instance Semigroup MyType where
append x = append' x
append' :: Partial => MyType -> MyType -> MyType

Currently, Partial constraint would prevent the instance from typechecking. But what if it was allowed to compile and Partial would just propagate to the call site? I think this behavior would be neat to have, since a lot of types have “almost lawful instances” and the parts where the laws break are exactly covered by partiality in the API (e.g. numeric overflows)

You might be just talking about Partial, and no others, but if you were advocating for a general feature of allowing instances to be defined with their own constraints and then propagating those constraints to the call site, then you’d be able to make Set a Functor:

instance Functor Set where
map :: forall f a b. Ord b => (a -> b) -> Set a -> Set b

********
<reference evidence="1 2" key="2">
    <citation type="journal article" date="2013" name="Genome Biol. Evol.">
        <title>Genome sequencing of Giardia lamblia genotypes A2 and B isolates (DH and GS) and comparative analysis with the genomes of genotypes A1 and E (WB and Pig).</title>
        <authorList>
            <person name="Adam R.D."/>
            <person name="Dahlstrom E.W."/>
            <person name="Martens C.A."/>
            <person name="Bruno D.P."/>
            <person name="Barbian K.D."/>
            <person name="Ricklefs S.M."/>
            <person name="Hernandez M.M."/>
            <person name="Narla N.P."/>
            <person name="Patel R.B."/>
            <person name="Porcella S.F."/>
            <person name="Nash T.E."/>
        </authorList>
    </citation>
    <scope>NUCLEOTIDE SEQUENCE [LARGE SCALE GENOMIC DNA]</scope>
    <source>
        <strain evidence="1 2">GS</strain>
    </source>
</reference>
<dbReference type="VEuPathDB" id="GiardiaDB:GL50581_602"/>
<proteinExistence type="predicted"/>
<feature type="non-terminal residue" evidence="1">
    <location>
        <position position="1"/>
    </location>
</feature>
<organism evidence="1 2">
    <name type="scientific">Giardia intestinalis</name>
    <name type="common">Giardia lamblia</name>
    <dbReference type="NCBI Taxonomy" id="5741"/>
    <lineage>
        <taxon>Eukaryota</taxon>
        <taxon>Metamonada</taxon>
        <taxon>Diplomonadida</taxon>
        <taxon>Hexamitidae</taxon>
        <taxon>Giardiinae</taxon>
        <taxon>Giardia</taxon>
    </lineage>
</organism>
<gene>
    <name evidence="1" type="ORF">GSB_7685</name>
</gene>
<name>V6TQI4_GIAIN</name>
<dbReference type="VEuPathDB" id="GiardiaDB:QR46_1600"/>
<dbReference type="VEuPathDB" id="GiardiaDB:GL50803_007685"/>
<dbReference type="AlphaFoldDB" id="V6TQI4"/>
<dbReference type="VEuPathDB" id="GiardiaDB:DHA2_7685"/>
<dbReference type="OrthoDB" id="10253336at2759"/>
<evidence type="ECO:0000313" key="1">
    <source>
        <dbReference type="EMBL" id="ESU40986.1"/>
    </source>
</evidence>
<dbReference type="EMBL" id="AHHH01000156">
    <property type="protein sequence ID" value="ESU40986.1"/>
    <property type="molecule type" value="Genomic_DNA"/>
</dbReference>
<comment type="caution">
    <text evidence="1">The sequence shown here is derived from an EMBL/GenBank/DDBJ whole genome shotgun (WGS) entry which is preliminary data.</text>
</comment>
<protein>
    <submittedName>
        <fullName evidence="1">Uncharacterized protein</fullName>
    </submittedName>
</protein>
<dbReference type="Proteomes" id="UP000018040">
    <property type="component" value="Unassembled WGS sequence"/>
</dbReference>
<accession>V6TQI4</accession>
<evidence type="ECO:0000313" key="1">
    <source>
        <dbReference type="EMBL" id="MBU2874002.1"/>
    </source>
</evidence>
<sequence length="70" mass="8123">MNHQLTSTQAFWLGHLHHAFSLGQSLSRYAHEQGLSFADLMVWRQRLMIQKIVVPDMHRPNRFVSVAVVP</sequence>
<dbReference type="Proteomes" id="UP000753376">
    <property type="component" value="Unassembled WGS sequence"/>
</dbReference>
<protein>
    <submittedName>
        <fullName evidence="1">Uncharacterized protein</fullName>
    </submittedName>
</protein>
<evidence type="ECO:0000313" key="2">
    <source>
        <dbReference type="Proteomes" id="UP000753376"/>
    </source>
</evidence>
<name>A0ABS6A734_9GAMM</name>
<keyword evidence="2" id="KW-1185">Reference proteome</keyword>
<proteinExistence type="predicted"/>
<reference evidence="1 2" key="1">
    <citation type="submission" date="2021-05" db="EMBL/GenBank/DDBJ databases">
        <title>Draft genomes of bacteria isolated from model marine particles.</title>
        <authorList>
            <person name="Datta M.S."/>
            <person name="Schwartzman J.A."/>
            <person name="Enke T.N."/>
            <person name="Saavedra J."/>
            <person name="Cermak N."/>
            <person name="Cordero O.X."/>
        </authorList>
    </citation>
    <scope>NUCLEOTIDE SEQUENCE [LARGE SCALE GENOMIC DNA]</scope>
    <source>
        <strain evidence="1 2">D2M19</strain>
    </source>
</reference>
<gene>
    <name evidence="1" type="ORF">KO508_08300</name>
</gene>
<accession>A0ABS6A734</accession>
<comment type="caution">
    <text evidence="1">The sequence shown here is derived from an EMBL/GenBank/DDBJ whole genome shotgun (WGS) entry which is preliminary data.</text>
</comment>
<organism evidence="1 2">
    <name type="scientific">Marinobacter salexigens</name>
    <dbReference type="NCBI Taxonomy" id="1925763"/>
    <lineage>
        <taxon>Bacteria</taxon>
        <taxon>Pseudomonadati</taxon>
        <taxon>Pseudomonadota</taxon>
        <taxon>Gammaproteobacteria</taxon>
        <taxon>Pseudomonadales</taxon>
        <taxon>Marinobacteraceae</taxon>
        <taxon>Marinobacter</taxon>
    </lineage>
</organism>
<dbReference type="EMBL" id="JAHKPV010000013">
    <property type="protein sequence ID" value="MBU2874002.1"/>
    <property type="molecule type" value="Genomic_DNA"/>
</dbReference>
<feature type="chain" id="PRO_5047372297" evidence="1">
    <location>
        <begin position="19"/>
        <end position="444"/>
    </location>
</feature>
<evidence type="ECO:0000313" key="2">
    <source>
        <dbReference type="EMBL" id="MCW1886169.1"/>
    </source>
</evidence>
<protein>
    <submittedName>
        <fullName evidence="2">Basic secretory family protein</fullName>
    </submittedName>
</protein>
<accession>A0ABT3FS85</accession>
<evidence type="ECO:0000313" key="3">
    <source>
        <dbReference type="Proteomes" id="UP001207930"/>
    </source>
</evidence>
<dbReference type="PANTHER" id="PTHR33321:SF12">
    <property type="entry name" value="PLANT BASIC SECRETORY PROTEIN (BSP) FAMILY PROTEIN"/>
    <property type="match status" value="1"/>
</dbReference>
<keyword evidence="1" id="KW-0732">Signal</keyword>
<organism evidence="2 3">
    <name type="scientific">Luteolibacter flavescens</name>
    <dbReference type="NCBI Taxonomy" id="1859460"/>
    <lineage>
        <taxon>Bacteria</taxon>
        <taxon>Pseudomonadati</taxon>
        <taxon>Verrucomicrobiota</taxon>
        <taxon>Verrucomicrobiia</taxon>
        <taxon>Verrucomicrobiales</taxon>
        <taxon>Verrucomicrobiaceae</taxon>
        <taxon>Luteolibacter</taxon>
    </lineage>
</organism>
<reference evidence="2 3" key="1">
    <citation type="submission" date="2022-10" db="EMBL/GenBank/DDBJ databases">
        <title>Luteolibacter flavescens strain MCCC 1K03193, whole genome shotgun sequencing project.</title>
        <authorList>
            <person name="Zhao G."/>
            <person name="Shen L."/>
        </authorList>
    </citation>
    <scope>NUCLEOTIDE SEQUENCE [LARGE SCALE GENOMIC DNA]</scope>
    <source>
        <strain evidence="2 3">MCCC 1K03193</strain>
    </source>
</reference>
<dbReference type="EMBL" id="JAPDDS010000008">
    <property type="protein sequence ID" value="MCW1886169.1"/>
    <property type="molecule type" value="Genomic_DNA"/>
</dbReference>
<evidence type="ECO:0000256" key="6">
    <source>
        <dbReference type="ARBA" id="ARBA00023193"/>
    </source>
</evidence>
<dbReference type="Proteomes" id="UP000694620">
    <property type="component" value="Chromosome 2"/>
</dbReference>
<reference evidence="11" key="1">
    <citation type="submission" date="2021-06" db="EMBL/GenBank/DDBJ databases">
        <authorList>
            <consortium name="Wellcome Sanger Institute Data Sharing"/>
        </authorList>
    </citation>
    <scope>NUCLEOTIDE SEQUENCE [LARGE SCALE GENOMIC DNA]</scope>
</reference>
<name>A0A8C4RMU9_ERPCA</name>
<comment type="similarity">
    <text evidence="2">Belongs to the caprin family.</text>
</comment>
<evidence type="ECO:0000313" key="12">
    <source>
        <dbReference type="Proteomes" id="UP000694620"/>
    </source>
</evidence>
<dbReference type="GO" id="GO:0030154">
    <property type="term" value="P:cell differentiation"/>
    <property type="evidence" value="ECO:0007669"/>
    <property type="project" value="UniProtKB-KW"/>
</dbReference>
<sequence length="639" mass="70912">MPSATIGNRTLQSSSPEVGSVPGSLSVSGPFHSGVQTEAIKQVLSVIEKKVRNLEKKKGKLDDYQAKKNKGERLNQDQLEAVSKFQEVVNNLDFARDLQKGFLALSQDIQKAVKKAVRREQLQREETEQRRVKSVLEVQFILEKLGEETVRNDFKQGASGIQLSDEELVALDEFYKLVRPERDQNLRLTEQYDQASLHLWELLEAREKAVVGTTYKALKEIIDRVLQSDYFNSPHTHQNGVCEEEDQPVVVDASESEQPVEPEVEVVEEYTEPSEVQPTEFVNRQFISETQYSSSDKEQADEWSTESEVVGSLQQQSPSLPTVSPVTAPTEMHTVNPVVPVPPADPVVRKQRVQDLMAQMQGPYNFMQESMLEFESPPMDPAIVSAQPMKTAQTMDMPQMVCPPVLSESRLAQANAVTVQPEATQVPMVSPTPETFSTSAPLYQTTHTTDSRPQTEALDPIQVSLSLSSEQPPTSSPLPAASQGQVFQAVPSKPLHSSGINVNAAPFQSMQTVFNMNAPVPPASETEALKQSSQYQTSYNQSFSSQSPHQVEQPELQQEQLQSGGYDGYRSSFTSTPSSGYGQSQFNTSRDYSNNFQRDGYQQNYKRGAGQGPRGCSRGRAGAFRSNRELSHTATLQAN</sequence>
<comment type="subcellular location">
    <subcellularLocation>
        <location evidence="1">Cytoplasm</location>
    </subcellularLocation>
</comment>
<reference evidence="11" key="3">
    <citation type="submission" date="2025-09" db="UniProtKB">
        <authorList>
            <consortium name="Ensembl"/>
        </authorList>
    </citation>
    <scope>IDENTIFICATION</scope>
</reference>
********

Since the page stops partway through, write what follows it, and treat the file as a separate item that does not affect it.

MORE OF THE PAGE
map = Set.map

and you just need to apply the Ord b constraint wherever you used a Functor Set instance. Imagine I had the function

identityPlus :: forall f a. Functor f => f a -> f a
identityPlus x =
x # map (\a -> \(_ :: Unit) -> a) # map (\fn -> fn unit)

This should compile without problem. But now in some other module let’s say I try to call identityPlus with f = Set and a = Int. There’s no way for the compiler to know that it needs an Ord (Unit -> Int) instance unless it recompiled identityPlus.

So I don’t think it can work for a general feature to allow you to apply arbitrary constraints to arbitrary instances. Now it might work specifically for Partial (or maybe any nullary class?) if there was some special case there.